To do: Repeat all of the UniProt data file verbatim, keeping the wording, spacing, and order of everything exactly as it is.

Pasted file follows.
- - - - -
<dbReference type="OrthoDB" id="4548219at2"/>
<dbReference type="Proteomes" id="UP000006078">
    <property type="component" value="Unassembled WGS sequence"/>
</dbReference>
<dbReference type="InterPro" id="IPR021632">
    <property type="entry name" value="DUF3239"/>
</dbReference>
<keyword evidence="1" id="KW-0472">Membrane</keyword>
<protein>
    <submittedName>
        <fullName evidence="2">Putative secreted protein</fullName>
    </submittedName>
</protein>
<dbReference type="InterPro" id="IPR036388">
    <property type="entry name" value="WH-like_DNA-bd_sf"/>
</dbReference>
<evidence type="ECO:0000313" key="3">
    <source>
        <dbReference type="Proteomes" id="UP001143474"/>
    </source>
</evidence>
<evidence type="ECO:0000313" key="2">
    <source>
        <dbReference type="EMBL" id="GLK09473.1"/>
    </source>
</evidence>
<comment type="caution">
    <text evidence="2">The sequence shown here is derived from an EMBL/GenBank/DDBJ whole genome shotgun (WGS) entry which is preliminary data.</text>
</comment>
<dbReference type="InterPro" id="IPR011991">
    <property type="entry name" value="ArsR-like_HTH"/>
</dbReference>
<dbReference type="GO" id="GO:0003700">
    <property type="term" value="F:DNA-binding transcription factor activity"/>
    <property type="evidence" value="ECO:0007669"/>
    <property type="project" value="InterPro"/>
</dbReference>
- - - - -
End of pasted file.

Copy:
<dbReference type="OrthoDB" id="4548219at2"/>
<dbReference type="Proteomes" id="UP000006078">
    <property type="component" value="Unassembled WGS sequence"/>
</dbReference>
<dbReference type="InterPro" id="IPR021632">
    <property type="entry name" value="DUF3239"/>
</dbReference>
<keyword evidence="1" id="KW-0472">Membrane</keyword>
<protein>
    <submittedName>
        <fullName evidence="2">Putative secreted protein</fullName>
    </submittedName>
</protein>
<dbReference type="InterPro" id="IPR036388">
    <property type="entry name" value="WH-like_DNA-bd_sf"/>
</dbReference>
<evidence type="ECO:0000313" key="3">
    <source>
        <dbReference type="Proteomes" id="UP001143474"/>
    </source>
</evidence>
<evidence type="ECO:0000313" key="2">
    <source>
        <dbReference type="EMBL" id="GLK09473.1"/>
    </source>
</evidence>
<comment type="caution">
    <text evidence="2">The sequence shown here is derived from an EMBL/GenBank/DDBJ whole genome shotgun (WGS) entry which is preliminary data.</text>
</comment>
<dbReference type="InterPro" id="IPR011991">
    <property type="entry name" value="ArsR-like_HTH"/>
</dbReference>
<dbReference type="GO" id="GO:0003700">
    <property type="term" value="F:DNA-binding transcription factor activity"/>
    <property type="evidence" value="ECO:0007669"/>
    <property type="project" value="InterPro"/>
</dbReference>